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  Alumni / Advancement    
         
   

Q&A with Fr. McFarland

By Joyce O’Connor Davidson

Q: In your recent letter to President's Council members, you talk about the imminence of a capital campaign. Would you explain the need for a campaign?
A: When we look at the select colleges with which we are competing, we see how far behind we are in resources. Of the schools that we compete with in the liberal arts category, many-in fact most-have an endowment two, three, four or five times what ours is. Holy Cross is now playing in the big leagues, but in many ways we have a minor league budget. In order to go where we want to go, we need to raise some significant money.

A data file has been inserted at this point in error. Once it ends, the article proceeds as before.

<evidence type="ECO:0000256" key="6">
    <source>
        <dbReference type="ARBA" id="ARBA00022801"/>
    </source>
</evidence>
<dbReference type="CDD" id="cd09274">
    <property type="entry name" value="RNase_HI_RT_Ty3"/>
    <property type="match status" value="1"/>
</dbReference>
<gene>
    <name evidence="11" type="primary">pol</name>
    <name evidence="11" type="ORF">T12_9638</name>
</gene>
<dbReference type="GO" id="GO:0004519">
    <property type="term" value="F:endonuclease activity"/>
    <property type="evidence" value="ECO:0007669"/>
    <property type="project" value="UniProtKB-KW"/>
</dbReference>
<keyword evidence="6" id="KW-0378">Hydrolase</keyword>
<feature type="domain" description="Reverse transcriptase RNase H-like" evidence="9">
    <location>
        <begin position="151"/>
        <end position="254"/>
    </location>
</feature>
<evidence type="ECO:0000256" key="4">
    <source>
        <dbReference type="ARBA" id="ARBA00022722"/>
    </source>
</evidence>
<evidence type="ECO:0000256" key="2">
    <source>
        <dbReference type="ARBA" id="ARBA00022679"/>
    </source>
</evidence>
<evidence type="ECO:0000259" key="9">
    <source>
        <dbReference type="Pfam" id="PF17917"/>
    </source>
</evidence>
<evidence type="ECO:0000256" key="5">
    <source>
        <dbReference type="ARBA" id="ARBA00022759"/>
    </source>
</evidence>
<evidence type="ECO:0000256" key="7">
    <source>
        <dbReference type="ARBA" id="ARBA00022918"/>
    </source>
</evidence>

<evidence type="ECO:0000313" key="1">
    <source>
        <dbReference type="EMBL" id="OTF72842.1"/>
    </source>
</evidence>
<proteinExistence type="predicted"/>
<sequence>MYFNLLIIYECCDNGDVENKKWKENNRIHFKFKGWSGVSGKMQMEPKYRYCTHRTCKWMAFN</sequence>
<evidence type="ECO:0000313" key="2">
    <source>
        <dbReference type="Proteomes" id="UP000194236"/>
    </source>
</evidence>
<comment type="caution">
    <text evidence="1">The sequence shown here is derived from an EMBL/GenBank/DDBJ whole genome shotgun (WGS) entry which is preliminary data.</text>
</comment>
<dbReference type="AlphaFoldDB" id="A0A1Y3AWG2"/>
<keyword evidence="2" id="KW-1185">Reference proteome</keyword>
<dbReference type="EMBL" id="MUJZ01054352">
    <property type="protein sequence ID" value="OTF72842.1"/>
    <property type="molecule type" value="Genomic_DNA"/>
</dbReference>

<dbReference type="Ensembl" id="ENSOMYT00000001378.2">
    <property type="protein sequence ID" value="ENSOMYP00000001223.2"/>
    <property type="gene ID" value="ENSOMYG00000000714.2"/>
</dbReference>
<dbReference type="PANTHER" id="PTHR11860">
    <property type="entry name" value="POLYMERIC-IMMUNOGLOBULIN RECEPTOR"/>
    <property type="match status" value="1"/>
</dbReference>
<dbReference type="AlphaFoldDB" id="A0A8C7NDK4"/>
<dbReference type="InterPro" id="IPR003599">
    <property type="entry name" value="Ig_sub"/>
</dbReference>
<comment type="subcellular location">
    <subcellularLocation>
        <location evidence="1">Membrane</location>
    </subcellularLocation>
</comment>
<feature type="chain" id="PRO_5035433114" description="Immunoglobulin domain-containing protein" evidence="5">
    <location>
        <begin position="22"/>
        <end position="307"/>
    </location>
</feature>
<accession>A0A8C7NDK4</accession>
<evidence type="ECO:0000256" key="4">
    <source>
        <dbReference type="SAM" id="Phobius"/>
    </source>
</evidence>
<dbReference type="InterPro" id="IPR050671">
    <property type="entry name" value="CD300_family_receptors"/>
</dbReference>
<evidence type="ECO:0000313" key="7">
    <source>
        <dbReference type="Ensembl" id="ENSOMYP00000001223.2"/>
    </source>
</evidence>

Q: Where did the idea for a campaign come from? Would you elaborate on some of the early priorities of this campaign? 
A:  The campaign actually has been in the planning stages for a while. It was delayed because of the presidential transition, but a great deal of work has already been done by Frank Vellaccio, Paul Sheff, the Trustees and others.
  When I first came here in June, I was very fortunate because I was able to go to a retreat held by the Trustees to talk about strategic issues here at Holy Cross-where we need to go and what our priorities are. A number of things came out of that retreat. 
  One was the commitment to raise our academic quality by adding 25 new faculty in the next five years and to use these positions to increase the range and quality of the things we do for our students. There is a need to look at the housing situation-especially apartment-style residence halls for seniors-to attract them back to campus and to facilitate more of an educational experience for people living on campus.